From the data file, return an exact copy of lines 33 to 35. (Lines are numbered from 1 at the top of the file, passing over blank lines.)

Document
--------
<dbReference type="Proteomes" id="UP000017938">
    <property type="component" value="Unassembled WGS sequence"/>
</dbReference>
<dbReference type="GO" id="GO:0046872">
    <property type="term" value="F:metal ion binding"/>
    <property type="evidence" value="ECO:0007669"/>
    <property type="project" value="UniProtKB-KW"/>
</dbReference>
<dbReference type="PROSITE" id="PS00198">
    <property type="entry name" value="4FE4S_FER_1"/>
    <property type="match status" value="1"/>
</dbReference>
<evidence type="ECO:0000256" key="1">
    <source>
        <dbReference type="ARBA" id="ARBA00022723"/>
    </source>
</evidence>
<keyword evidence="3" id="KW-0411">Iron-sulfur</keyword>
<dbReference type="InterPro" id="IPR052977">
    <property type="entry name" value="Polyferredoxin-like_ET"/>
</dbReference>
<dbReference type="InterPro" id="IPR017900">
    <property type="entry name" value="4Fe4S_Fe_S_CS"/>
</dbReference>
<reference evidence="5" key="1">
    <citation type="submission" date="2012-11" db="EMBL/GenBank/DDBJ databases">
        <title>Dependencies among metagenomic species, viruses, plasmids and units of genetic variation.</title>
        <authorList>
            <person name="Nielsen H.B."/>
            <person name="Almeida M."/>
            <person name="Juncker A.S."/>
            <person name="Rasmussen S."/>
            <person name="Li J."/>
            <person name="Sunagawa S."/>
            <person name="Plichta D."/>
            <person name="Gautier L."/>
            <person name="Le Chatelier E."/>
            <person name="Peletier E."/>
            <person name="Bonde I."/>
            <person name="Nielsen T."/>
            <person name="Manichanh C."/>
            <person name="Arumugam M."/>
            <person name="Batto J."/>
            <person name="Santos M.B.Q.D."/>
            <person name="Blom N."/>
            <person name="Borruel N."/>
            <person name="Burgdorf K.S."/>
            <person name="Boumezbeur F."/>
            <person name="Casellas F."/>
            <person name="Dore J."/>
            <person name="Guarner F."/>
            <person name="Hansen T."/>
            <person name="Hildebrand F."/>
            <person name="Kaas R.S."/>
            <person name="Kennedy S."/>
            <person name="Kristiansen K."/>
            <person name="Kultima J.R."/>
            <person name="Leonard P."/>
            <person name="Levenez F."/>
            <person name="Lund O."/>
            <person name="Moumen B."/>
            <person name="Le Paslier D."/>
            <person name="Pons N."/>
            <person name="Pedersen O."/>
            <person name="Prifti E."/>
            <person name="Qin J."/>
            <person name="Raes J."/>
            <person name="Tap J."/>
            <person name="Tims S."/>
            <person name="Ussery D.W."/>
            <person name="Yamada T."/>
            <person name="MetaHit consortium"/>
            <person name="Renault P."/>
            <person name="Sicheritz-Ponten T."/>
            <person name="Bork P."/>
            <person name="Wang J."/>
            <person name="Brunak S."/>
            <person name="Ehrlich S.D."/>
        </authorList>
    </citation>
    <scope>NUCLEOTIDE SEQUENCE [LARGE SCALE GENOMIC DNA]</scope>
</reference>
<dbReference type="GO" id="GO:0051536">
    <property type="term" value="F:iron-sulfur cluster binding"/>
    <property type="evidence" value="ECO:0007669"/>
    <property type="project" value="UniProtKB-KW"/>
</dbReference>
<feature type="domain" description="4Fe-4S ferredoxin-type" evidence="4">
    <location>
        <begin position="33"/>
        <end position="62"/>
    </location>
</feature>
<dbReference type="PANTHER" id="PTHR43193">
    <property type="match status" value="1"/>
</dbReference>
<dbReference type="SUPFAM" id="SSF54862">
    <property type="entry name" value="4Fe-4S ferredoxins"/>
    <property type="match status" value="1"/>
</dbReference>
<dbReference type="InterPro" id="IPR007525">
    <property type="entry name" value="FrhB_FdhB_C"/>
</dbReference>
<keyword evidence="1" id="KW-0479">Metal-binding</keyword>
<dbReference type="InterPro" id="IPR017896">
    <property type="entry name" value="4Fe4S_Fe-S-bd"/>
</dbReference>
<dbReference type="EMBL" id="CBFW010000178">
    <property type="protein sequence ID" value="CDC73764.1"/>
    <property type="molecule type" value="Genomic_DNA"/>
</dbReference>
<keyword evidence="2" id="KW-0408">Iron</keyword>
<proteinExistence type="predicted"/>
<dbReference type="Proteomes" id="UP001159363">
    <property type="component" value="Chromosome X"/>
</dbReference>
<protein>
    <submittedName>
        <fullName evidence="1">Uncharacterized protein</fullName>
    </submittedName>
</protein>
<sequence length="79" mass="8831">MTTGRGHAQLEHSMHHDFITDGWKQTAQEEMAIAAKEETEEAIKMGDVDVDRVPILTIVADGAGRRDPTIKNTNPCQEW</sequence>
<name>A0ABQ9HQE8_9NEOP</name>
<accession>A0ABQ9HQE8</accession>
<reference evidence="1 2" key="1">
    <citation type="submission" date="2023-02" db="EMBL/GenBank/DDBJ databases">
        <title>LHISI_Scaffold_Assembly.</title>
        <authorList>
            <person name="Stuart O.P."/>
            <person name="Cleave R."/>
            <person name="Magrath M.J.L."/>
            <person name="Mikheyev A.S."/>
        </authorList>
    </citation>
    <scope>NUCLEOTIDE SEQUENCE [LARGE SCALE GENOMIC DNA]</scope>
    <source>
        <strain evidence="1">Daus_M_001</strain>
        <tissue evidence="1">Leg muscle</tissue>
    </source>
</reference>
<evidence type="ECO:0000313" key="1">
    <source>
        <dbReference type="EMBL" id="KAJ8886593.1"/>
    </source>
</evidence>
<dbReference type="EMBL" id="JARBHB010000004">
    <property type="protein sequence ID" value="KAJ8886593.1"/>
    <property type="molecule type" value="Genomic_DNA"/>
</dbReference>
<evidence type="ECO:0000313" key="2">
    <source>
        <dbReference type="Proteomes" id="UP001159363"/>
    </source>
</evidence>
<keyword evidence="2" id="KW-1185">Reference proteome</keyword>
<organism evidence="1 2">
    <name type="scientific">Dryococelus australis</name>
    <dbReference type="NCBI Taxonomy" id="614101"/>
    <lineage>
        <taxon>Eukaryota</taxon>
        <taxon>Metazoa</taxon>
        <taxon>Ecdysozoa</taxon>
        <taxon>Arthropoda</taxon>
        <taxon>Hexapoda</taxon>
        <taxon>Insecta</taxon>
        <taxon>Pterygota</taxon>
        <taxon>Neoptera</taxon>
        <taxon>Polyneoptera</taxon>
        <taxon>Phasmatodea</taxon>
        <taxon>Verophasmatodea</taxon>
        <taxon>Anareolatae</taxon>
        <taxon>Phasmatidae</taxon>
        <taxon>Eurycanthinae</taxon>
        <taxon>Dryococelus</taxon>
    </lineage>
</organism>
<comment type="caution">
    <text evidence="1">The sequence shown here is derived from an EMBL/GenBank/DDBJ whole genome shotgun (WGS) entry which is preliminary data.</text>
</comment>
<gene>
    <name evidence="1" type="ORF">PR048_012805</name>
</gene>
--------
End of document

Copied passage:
            <person name="Li J."/>
            <person name="Sunagawa S."/>
            <person name="Plichta D."/>